Invention is a perfect area for aspiring designers to check out when coming up with games. It naturally lends itself to the kind of progression you’ll get in a game – starting with little, you slowly build up your brand new idea, developing it until you have a final product. Take something like Minion Games’ Manhattan Project as an example of how it can be done well, where you get a true feeling of beginning with nothing but soon build yourself up into a major nuclear power. Worker placement also feels like a natural genre to use because – after all – isn’t inspiration 90% perspiration? Get those workers doing their thing and you’ll be on your way to success in no time, surely.
A new game that mixes these elements is currently being produced following a successful Kickstarter campaign and though Gear & Piston won’t officially be available until Essen 2013 it can currently be played over on Board Game Arena. It’s a charming little affair set at the dawn of the automotive industry but rather than looking at the work of the more successful innovators of the time, players assume the roles of inventors out to make a quick buck and please their very pushy investors. Jukka Höysniemi’s upcoming release through LudiCreations doesn’t take itself too seriously, but that doesn’t mean that there isn’t a mean little game in there.
As I mentioned, Gear & Piston is a worker placement game that’s played out in a very familiar style. Attempting to build a brand new vehicle using whatever you can invent or scavenge, each round begins with players placing their workers on one of the board’s areas. The Patent Office and Junk Yard both allow you grab tiles that will contribute to your prospective automobile (though those Junk parts have a tendency to be rather volatile), while a visit to the Back Alley can give you an edge over your competitors. Actually putting together your various parts requires placement in the Workshop but as you might expect, there’s only going to be a limited amount of spaces for you to all fight over.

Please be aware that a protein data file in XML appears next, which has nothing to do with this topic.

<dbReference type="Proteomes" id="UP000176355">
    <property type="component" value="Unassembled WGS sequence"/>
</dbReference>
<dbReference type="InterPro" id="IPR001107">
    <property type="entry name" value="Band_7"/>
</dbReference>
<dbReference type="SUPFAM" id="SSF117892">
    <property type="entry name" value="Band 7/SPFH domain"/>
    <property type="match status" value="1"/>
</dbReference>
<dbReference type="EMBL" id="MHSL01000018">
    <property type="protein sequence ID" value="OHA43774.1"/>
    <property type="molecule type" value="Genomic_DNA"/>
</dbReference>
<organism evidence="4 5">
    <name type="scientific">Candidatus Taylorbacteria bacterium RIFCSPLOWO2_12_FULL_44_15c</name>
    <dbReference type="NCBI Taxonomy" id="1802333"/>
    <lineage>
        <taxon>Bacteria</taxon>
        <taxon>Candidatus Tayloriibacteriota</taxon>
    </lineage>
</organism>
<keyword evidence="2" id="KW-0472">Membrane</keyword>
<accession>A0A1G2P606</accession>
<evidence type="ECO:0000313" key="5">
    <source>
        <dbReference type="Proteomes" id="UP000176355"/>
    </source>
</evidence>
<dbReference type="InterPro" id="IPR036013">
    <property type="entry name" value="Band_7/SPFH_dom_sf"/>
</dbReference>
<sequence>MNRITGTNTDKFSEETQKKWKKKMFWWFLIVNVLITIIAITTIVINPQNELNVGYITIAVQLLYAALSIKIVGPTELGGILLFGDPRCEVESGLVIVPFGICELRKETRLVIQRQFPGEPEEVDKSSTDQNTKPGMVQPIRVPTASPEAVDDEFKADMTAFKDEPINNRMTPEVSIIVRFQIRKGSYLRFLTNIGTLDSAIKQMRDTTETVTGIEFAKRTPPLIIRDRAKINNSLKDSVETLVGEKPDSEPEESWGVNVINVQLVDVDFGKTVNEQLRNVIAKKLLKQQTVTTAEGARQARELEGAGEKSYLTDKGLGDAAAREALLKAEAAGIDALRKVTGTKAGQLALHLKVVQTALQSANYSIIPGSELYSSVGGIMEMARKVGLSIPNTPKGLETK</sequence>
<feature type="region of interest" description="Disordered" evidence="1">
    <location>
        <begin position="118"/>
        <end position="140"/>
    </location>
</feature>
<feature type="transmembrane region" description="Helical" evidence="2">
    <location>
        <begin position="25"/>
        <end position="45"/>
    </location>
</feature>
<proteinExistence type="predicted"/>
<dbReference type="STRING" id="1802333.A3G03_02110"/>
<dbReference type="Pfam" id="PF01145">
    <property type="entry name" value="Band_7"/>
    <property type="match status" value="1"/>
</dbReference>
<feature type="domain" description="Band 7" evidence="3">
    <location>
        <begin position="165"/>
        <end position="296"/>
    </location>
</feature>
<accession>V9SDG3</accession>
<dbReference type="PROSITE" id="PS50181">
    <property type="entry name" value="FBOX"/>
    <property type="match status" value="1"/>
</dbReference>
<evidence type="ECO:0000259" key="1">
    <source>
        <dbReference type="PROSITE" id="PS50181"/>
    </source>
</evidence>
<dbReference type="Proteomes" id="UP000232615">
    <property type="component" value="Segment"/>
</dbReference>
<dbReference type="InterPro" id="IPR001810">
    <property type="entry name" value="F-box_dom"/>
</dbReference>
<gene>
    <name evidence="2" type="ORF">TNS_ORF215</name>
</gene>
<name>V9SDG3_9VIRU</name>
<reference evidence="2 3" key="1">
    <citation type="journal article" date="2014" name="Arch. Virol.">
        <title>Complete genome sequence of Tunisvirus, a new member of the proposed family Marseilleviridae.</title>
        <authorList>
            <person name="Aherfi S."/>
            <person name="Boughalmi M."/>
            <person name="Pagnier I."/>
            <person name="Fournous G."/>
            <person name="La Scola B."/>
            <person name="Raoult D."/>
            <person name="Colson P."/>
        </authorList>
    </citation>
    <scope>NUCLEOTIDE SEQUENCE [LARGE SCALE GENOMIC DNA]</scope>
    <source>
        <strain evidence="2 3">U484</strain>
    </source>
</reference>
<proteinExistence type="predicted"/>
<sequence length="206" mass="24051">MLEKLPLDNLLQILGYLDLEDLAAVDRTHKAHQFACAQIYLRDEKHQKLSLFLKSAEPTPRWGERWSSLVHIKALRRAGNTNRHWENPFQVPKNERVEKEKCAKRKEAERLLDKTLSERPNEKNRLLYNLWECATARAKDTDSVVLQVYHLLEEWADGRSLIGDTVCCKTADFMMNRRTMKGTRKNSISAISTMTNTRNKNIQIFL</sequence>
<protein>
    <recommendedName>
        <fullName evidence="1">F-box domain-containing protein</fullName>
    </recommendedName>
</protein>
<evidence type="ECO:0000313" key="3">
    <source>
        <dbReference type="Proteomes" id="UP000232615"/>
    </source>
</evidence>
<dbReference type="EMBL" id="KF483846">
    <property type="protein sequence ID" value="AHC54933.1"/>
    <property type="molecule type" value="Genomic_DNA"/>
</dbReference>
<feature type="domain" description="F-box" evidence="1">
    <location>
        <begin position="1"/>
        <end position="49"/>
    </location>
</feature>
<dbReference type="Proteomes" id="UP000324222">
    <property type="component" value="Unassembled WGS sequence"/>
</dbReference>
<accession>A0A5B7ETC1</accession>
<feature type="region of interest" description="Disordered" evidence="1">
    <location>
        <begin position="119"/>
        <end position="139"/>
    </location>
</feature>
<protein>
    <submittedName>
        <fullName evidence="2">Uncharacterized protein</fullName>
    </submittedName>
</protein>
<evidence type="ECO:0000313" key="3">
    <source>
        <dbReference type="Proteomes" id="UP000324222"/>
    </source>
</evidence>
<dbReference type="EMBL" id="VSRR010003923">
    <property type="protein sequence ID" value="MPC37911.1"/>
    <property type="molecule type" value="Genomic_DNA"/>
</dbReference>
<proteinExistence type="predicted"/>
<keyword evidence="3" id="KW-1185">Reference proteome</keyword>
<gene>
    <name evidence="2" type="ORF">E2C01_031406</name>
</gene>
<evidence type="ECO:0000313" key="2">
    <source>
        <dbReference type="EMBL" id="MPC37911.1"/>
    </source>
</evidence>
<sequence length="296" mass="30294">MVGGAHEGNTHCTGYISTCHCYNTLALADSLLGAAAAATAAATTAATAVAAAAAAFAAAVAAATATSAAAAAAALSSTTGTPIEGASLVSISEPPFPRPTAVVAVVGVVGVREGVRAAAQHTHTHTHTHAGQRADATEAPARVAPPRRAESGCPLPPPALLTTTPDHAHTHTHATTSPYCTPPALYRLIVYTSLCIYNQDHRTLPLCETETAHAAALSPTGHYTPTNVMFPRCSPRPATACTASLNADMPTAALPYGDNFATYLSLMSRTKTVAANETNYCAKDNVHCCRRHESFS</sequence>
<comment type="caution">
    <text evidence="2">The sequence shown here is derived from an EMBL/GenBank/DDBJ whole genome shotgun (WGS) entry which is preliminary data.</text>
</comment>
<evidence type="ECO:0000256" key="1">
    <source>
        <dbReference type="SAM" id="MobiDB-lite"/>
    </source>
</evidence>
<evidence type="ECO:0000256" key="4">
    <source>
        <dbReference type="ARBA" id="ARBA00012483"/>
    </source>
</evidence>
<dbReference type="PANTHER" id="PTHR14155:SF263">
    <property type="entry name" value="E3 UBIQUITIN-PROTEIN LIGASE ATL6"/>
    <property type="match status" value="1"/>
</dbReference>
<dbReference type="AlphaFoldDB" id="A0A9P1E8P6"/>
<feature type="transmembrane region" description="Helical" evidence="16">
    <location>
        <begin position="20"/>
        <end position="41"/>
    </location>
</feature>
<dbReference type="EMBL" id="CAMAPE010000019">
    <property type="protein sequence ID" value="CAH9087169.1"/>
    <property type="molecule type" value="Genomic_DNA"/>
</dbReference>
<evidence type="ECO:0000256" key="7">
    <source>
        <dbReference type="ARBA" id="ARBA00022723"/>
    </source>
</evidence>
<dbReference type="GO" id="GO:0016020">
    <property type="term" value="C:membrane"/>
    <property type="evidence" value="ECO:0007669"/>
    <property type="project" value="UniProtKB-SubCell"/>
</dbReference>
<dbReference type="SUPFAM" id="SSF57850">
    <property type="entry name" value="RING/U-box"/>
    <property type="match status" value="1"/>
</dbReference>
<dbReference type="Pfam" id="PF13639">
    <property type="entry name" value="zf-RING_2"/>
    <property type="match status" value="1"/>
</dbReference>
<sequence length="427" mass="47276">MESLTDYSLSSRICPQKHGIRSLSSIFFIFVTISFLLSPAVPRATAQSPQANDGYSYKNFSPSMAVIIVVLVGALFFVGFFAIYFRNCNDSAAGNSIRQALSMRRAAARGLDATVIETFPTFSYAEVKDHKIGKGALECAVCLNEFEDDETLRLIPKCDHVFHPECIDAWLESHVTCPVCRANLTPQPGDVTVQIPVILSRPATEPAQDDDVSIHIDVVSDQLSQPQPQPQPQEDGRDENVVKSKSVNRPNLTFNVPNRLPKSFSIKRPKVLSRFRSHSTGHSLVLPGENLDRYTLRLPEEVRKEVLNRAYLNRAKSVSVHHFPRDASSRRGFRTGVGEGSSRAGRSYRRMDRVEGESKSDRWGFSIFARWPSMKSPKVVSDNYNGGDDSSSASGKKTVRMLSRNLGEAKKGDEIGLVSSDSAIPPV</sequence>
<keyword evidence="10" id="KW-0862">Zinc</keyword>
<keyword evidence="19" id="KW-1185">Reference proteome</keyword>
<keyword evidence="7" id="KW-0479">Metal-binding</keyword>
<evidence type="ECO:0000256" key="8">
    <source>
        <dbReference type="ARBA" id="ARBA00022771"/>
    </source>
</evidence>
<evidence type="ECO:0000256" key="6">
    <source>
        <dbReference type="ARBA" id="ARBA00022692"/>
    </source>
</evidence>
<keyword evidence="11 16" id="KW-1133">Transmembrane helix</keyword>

Eventually you’ll have enough parts to create your Frankenstein of a vehicle. There are a few necessary requirements – wheels, of course, somewhere for folks to sit, steering and a power source – but these can also be exceeded to make things even more awesome. Who says that you only need two axles on a car? Such conventions can be chucked out of the window as you race to finish the 6×2 grid of tiles that will make up your invention. A close eye must be kept on what you’re making though, as certain demands from the investors need to be met in order for you to score the most points. A comfortable ride can be as important as the fact that your motor won’t explode…
Three different power systems can be used in the game – petrol, steam and electricity – adding a bit of curiosity and strangeness to the proceedings (after all, an electric car is such a preposterous suggestion, isn’t it?). Once you’ve selected which route you’re going down, you’ll be fighting for all the compatible pieces and so Gear & Piston does suffer a little from the “do what no-one else is doing and you should be OK” syndrome that effects many worker placement games. However, that’s far from a major criticism; this is actually a very solid and entertaining game that acts as a great entry point into the genre.
Points are awarded at the end of play for the relative success of what you’ve built – how far it can travel, how comfortable it is, that kind of stuff – as well as how well the expectations of the investors have been met. As always, the highest total wins, but with games taking only a short while there’s always time to scratch everything and set up for a second go as you bid to improve on the last time.
Having only had experience with the digital version, I obviously can’t comment on the quality of the components or final print of the game, but from a “how it plays” standpoint I can safely say that I’ve thoroughly enjoyed my time with Gear & Piston and will certainly be picking up a copy at Essen this year. The graphical style is charming and eyecatching, echoing the greys and browns you’d expect from a game that focuses on tinkering about in workshops, but still managing to be bright and clear. Everything is language independent too, meaning that a crib sheet to help remind you of what the various symbols mean is all you really require to play.
I’d put this at the level of being a bit of a step up from the usual gateway games – after all, there’s a fair bit more to keep an eye on in Gear & Piston when compared to something like Carcassonne, but with a group of even vaguely experienced players you’ll be grand. With promises of high quality production coming from LudiCreations, this could be one of the buzzworthy games of Spiel.
Gear & Piston will be available at Essen Spiel 2013 and will be published through LudiCreations. Designed by Jukka Höysniemi, between two and six can play with games taking around thirty to forty minutes. If you fancy taking a look at it well in advance, visit Board Game Arena where you can play a beta build of the game right now!